When Success Means Being Turned Down by the Bank

Photograph by Fred Lyons/Getty Images Close

Photograph by Fred Lyons/Getty Images


Photograph by Fred Lyons/Getty Images

You’d think selling your wine brand to E&J Gallo would put you squarely on Easy Street. As accidental wine merchants Bonnie Harvey and Michael Houlihan found out, personal finance and entrepreneurship can make an awkward pair.

Before the mid-1980s, the married couple's main experience with wine was drinking it. Then, while working as a consultant on office management to a wine maker without a brand of his own, Harvey learned that a winery owed her client a lot of money. She brought in Houlihan, a business consultant, who discovered that the indebted winery couldn't pay cash -- but could repay the debt with bulk wine and bottling services.

The couple developed a plan for the client to use those resources to set up a brand. When the client passed on the idea, Harvey and Houlihan took over the debt and launched Barefoot Wine in 1986. They sold the company for an undisclosed sum in 2005. Their book about the 20 years spent building the brand, “The Barefoot Spirit: How Hardship, Hustle and Heart Built America's #1 Wine Brand,” will be published on May 21. Here are excerpts of their reflections on life and money.

Michael Houlihan: We like to say we fell backwards into the wine business. We didn’t know enough to realize what was involved.

Bonnie Harvey and Michael Houlihan. Courtesy Barefoot Wine Close

Bonnie Harvey and Michael Houlihan. Courtesy Barefoot Wine


Bonnie Harvey and Michael Houlihan. Courtesy Barefoot Wine

Bonnie Harvey: Ignorance is bliss.

MH: So we took the bull by the horns and decided to ride it. And boy, it was a rough ride. At first we thought we’ll turn this around in three to four years. It took closer to 20.

BH: Our biggest mistake, though there were so many, was we thought if we gave the buyer and the public exactly what they said they wanted -- an award-winning wine for a great price, with a really cute catchy name and label -- that it would sell like hotcakes. And it didn’t. We had to learn, understand and manage the distribution system. That was a huge awakening.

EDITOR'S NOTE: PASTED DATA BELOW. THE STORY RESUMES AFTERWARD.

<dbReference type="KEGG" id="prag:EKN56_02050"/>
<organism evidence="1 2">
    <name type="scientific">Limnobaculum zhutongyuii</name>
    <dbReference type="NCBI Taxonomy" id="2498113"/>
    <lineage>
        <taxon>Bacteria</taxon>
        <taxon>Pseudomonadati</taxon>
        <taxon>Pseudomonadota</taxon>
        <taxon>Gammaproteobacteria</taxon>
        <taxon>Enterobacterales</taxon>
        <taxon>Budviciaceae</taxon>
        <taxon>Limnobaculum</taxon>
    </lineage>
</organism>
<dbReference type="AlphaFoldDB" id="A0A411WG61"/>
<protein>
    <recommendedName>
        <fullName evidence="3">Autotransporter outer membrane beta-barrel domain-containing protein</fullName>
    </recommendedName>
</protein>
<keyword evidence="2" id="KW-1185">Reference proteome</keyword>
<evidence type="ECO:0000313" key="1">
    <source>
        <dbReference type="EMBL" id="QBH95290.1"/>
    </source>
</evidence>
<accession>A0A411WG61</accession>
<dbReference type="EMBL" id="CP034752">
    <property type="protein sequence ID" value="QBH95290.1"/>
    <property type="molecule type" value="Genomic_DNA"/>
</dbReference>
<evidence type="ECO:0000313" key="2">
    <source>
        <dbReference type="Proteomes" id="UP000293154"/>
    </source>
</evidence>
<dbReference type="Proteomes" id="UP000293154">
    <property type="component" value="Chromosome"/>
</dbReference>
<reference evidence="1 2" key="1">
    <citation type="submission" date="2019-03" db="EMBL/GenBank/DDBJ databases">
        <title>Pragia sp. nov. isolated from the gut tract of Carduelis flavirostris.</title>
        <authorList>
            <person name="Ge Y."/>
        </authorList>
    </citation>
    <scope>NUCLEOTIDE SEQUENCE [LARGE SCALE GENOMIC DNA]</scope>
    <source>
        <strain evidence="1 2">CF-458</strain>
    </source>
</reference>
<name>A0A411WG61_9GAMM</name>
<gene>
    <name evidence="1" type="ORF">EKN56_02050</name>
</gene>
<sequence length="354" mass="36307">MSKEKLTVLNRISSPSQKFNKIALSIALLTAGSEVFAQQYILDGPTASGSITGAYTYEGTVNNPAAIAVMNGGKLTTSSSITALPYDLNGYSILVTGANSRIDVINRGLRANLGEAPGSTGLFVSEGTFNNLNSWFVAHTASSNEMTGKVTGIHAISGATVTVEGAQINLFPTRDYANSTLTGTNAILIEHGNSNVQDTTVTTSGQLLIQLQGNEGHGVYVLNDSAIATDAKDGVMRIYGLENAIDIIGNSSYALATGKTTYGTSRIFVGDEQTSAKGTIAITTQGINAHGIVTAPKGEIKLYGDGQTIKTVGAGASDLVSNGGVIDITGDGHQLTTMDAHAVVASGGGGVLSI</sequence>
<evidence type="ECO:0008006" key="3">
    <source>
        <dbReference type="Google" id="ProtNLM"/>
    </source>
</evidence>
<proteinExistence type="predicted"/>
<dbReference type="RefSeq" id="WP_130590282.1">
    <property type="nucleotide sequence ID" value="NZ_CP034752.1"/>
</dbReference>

MH: Our finances were incredibly impacted of course. We’re talking all your credit cards, your money and any money you can beg, borrow and steal. But being undercapitalized forces you to be resourceful. Our first office for two years was a laundry room so we didn’t have to pay rent.

Here’s a story about personal finances you’ll find laughable. When we’d been in business for eight years, we wanted to buy a house, because we were in a rental. Not a big house, a $350,000 house, which is small in California. And the bank says, “You don’t qualify. You’re self-employed and don’t have a stable job.” And we said, “Wait a minute, at least four of our employees obtained a mortgage from your bank.” And they said, “Well, that’s different, they have a good solid job.” So we had to incorporate our company, pay ourselves a salary and wait another three or four years.

BH: We started off intending to get enough purchase orders and shelf space to make it attractive to a big boy, which we succeeded in doing. When we sold, our acquirer hired us for a year. They said they wanted to keep the “Barefoot spirit” alive. When that ended, we missed the people we were working with. They were just a fabulous group.

MH: After selling a business, the first thing that happens is a lot of things that are covered by your business disappear. Things like your medical coverage. Instead of being covered no matter what, they want to do a physical. You don’t have dental coverage and you have to buy your own car and car insurance. There are no “business meals.” There are a huge amount of personal expenses no longer paid for by the business. That was a shocker.

Also, you don’t have cash flow. Even though you could have millions in the bank, you don’t qualify for a loan. We’re back to the problem we had before. You’re forced to pay for everything with cash.

BH: Suddenly, your business is managing your money. We didn’t have any experience in that, because we didn’t have any money to manage.

MH: Even when you have a balanced portfolio, it’s a wild ride. The market’s up one day, down the next. Real estate's up one day, down the next. The other problem is that the price of everyday things rises more quickly than the official inflation rate. The cost of fuel and medical care has gone up significantly since we sold our business.

You think you’re going to get to this level where you’ll be taken care of. That’s when you find out that’s just the beginning of vigilance. Money requires management. You’re going to be a slave to it. It’s a jealous mistress. You can never relax, I guess.

BH: No, not for long. You can take a weekend off.

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